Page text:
by Cassady Thompson
A high-ranking official in the National Collegiate Athletic Association had a simple message for students at the University of West Georgia - keep reading.
“The best leaders in the world read the latest information about their industry every day,” said Dee Dee Merritt, associate director of leadership development at NCAA. “I know it is a daunting task as you are in the middle of your education right now, but do not become complacent. Stay up to date on the latest and greatest thing. If you do that, you can become the person who is writing about that latest and greatest thing.”
Merritt was the keynote speaker at the fourth annual Sports Career Expo, held by the UWG Sport Management Society. She became a member of the NCAA in December 2016, leaving a position in the athletic department at the University of Wisconsin-Milwaukee.
While holding various positions at the university, she knew it needed an impactful life skills program and started the school's Student Athlete Affairs Program.
“Trying to start the program from scratch, I knew I needed to reach out and see if there were any organizations that were able to provide assistance,” Merritt said. “That’s how I ended up coming across the leadership development segment at the NCAA.”
The first convention she attended was an education and training symposium. While there, she captured the importance of professional development.
“What we do is provide professional career development and some personal development, in the form of leadership, to our members,” Merritt said. “Our programming stretches to reach people from student athletes, to interns and graduate assistants, to athletic administration. We even provide programming to college chancellors.”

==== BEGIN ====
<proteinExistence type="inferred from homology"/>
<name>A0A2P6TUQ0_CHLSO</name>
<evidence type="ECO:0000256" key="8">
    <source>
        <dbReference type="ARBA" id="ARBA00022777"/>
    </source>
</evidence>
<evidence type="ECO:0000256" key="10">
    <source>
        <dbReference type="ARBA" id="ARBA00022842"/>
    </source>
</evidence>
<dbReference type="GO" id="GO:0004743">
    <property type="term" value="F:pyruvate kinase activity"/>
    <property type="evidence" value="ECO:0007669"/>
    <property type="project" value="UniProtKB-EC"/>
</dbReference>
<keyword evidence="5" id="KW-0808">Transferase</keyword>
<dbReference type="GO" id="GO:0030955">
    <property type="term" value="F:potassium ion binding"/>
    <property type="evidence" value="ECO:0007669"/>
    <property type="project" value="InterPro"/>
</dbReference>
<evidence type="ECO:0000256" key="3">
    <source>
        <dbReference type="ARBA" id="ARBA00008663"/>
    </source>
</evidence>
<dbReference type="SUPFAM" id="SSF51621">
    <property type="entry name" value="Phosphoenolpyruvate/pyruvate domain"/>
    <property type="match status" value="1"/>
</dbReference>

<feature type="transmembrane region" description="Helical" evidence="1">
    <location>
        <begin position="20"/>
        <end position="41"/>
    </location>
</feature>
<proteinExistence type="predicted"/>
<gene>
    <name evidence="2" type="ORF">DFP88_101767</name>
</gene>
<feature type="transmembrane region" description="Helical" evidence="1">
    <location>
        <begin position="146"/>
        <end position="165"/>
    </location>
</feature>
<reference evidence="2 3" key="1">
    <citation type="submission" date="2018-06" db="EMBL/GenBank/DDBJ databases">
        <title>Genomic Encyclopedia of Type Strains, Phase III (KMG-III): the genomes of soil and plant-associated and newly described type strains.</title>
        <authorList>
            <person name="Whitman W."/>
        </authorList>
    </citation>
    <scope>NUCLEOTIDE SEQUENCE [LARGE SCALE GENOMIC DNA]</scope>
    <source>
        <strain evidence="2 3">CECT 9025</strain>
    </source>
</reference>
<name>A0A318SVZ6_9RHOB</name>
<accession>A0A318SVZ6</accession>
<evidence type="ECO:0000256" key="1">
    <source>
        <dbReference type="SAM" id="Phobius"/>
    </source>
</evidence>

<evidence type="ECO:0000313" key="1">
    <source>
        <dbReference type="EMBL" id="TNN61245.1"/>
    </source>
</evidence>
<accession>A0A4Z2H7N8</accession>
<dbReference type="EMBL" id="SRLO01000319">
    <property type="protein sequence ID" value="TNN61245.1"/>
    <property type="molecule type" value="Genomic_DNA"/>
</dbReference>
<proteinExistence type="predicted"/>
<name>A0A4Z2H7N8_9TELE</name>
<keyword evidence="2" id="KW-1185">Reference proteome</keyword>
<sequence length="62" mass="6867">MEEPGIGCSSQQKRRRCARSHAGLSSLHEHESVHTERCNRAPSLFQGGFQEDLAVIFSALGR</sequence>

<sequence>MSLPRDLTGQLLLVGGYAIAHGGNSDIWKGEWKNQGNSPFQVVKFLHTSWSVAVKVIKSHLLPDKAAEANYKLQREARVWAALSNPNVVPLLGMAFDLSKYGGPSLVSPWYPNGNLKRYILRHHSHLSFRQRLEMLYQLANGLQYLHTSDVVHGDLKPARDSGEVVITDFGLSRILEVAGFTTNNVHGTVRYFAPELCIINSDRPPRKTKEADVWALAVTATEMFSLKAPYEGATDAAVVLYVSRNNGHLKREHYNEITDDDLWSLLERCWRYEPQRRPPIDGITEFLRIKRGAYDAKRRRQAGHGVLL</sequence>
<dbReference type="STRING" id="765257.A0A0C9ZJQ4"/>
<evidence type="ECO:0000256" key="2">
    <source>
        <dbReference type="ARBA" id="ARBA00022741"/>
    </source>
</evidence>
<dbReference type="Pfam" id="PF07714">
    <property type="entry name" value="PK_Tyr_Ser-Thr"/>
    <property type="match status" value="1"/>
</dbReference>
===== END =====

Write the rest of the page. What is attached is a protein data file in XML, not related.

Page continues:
According to Merritt, the NCAA has approximately 40 programs that are taught in-person, as well as online, where others can be reached through learning modules. The group consists of approximately 500,000 athletes, not counting administrators, who are provided with a separate program.
“Our goal is to equip our members with the tools and education that they need to be successful,” Merritt explained. “In our student athlete program, we do a lot of leadership development, with the goal being that the student athletes who are chosen to attend our programs take the information back to campus and implement the skills and strategies that they learned — not only within their own programs, but within the athletic department as a whole.”
To explain the value of professional development, Merritt expressed her view on the subject of learning, seeing it as infinite.
“Learning is lifelong,” Merritt said. “It does not end with graduating at UWG. To be the proficient, top-level expert in your field, you are going to have to find ways to continue to learn. That’s where professional development comes into play. It will allow you to stay competent and grow with those industry experts around you, and it will push you to the point where you are able to share your knowledge with others within your profession and use that as a way to give back.”
To follow, she defined the diverse ways one can develop professionally, such as a career fair, a post-graduation symposium, a convention, a webinar, or even job shadowing.
“It can look how you want it to look,” Merritt stated. “You have to be creative with the types of professional development that you undertake. You don’t want to do the same things over and over again.”
Merritt touched upon the importance of networking.
“There are a lot of people that network wrong,” Merritt said. “I have been to multiple networking events where people have a stack of business cards, and their goal is to make sure that everyone gets one. Most people will walk away and discard it. I want you to be strategic. The information you need is at your fingertips. Do your research on who is attending and what position they work in. You are making yourself a valuable and memorable connection. Make yourself worthy, it will circle back to you.”Posted on